For OPPD’s Michaela Valentin, service to others is the highest calling. That value was instilled during her upbringing in South Omaha. It was something she learned at Our Lady of Lourdes School and later at Mercy Catholic High School.
Her job while pursuing her undergraduate degree at the University of Nebraska at Omaha was working the overnight shift as a Fremont police officer.
“I’ve always been interested in service,” she said. “That’s a theme that runs through all the jobs I’ve ever had. The spirit of working for others, being in service to others, it has always been engrained in me. I’m always asking myself, ‘How can I help others?’ To me, that’s the best part of the job.”
Less than six months before the pandemic struck, Valentin joined OPPD as its Government and Community Relations manager. The job brought her back to being a lobbyist, something she’d done for years after graduating from law school. At OPPD, Valentin works to serve the best interests of both the utility and its customers.
The pandemic created obvious hurdles in a job where building personal relationships is key.
“I’ve always believed that meeting someone face-to-face is key, that it’s best to attend all your meetings in person, and COVID changed that for a long time,” Valentin said. “But you just have to work harder and do your best and put yourself out there. The best way to build personal relationships is going out and meeting people, and that’s what I’ve been doing.”
She talked about one visit to a coffee shop in Weeping Water. An elderly woman put her coffee down and approached Valentin.
“She came up and said ‘You’re that little gal that was in here about a month ago buying that meat pitchfork,’” Valentin said. She had previously picked up a big fork used when carving meat. “‘Yeah, that’s me,’ I said. She remembered I was from the electric company, and the owner of the shop said ‘The mayor had some comments for OPPD, and now look, she’s down here all the time.’”
And that is just what Valentin wants, for people to recognize her in the communities OPPD serves and to be approachable and able to have open dialogues.
Valentin worked as a legislative aide and judiciary legal counsel in the Nebraska Legislature. She worked for Sen. Patrick Bourne of Benson and followed him to Blue Cross and Blue Shield of Nebraska where she lobbied on the Affordable Care Act, among other health insurance-related bills. Between lobbying on the federal level and the local level, there is little doubt which one she prefers.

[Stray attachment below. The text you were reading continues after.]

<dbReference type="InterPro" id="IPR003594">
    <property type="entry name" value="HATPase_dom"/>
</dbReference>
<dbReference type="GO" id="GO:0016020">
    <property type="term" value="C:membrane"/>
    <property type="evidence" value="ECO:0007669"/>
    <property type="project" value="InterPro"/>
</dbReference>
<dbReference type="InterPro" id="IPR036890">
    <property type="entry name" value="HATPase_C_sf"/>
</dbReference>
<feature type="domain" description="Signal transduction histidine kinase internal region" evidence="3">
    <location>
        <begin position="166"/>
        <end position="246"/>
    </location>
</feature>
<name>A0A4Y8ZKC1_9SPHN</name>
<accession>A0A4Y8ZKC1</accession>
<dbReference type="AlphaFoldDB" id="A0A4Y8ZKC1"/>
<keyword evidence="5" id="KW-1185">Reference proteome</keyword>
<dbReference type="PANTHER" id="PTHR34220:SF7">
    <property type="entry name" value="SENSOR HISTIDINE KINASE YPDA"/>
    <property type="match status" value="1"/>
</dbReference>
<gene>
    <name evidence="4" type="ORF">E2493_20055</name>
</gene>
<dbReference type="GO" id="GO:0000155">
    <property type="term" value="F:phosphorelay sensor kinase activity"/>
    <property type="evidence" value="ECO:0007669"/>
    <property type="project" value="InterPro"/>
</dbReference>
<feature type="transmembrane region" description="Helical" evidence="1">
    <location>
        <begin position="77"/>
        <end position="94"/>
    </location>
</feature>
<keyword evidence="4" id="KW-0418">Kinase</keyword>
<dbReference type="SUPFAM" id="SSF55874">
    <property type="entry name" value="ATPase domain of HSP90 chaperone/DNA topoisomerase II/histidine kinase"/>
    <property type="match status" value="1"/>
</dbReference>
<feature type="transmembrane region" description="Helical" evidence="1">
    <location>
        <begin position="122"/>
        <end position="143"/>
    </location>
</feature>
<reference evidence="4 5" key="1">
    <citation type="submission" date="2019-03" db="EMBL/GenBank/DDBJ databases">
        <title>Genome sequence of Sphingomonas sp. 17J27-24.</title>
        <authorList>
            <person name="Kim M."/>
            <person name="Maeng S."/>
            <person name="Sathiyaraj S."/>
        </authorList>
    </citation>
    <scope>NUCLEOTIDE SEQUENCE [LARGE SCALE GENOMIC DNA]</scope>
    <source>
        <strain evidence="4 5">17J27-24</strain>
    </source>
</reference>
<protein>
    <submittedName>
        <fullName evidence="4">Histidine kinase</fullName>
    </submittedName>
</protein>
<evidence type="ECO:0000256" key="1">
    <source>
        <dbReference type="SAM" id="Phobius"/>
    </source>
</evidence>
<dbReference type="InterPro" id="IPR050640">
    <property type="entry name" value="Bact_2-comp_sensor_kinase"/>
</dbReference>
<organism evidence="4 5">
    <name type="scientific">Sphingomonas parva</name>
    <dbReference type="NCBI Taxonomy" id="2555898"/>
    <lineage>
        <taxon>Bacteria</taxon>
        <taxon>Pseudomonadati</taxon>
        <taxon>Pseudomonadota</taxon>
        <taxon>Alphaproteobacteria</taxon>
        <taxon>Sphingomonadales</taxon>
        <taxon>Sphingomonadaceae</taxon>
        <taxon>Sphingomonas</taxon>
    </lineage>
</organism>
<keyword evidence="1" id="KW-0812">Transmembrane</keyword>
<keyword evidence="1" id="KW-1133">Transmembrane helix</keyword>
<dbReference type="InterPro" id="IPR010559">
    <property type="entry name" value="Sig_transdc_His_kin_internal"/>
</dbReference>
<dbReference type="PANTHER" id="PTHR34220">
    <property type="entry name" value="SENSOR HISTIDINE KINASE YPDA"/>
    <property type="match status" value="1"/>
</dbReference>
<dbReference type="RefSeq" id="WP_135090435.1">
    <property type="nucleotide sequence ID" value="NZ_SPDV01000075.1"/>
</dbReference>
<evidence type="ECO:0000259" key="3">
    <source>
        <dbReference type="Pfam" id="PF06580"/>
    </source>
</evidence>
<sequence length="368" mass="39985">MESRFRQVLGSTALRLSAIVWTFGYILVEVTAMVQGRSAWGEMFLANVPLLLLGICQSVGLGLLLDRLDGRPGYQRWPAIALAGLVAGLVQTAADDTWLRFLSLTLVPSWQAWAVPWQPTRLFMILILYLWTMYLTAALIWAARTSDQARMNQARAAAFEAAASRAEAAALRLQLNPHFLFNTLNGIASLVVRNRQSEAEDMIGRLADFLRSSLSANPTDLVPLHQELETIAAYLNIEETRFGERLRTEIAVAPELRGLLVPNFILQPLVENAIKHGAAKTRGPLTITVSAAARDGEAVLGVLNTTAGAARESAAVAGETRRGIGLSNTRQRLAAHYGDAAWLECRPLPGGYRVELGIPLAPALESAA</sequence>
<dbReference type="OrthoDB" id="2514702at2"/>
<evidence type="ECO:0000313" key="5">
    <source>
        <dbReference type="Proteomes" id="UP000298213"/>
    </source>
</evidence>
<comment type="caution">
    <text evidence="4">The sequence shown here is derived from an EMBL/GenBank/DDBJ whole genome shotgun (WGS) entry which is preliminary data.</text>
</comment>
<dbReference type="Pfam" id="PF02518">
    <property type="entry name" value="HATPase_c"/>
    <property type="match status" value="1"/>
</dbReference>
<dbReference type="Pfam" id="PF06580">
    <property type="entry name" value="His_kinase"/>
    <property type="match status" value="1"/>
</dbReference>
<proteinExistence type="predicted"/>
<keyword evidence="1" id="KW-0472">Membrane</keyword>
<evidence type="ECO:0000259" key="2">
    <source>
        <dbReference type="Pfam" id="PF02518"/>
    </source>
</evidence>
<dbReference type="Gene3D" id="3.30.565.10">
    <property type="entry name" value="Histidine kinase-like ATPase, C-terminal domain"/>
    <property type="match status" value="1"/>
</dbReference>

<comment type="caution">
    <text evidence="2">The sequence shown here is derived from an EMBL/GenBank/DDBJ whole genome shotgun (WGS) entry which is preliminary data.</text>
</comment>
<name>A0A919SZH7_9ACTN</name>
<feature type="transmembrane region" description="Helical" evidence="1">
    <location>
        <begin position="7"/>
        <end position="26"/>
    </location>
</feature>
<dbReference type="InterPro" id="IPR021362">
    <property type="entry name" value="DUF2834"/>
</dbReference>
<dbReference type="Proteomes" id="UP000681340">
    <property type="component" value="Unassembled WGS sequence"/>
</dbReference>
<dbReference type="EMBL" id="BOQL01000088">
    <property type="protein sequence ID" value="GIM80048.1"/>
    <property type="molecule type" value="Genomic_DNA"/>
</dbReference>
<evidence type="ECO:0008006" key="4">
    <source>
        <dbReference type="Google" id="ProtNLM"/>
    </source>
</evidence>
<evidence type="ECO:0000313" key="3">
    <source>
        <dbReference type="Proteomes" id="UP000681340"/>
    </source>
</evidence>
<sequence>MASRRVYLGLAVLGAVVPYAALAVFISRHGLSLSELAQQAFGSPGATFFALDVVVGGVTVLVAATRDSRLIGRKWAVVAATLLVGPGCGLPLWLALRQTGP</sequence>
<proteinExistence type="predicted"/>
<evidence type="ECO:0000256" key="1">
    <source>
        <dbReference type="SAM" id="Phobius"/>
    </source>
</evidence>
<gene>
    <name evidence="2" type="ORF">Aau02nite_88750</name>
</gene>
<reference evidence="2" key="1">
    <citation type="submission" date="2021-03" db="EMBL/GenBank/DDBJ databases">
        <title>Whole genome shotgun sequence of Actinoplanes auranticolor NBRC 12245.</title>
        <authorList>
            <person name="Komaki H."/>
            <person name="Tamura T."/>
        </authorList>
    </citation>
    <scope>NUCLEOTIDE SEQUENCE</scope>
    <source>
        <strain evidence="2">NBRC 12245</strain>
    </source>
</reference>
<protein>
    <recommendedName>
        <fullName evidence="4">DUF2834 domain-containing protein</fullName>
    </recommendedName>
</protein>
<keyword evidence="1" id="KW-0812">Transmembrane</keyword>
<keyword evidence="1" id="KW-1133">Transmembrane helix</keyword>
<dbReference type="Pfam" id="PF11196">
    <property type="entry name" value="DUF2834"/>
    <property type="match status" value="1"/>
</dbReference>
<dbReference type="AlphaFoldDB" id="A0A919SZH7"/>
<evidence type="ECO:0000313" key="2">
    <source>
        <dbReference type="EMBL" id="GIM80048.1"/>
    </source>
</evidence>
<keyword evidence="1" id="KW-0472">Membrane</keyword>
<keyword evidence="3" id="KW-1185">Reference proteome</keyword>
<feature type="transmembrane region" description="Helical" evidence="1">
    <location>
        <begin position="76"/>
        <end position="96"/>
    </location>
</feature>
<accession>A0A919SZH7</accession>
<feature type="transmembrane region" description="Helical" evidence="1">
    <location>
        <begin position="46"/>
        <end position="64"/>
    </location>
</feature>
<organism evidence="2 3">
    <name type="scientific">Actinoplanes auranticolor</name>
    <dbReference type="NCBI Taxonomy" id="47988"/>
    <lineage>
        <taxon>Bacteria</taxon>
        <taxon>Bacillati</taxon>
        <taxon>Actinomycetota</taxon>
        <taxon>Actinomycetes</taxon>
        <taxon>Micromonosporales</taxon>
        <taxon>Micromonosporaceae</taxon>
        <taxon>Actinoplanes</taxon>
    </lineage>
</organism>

“People just feel so much more personal about their issues at the local level,” she said. “The higher you go in government, the more transactional you get, the more disconnected from the personal relationship.”
And connecting with people is the part of the job she loves.
“Building trust and advocating, I think those are my core characteristics,” she said.
For Valentin, a typical day is a mixture of personal meetings – now that people are more open again to face-to-face meetings – and phone calls. She might meet with members of OPPD’s Economic Development team to discuss the broader impacts of local regulatory policy changes. Or she might meet with various public officials on a variety of topics, from crafting solar regulations and considering potential solar projects to storm-related inquires.
Each day is different, she said, which is a big plus. Her duties include a good mix of strategic and tactical work. One of the biggest issues she has worked on since joining OPPD has been the recent Platteview Solar project in Saunders County, work she called very satisfying and a great learning opportunity.
“I feel like I won the lottery,” Valentin said of the coming to OPPD. “I feel like I’m the luckiest person here. I literally jumped up and down when I got the job offer. There were other job offers, but this just felt right. This felt like something I had to do.”
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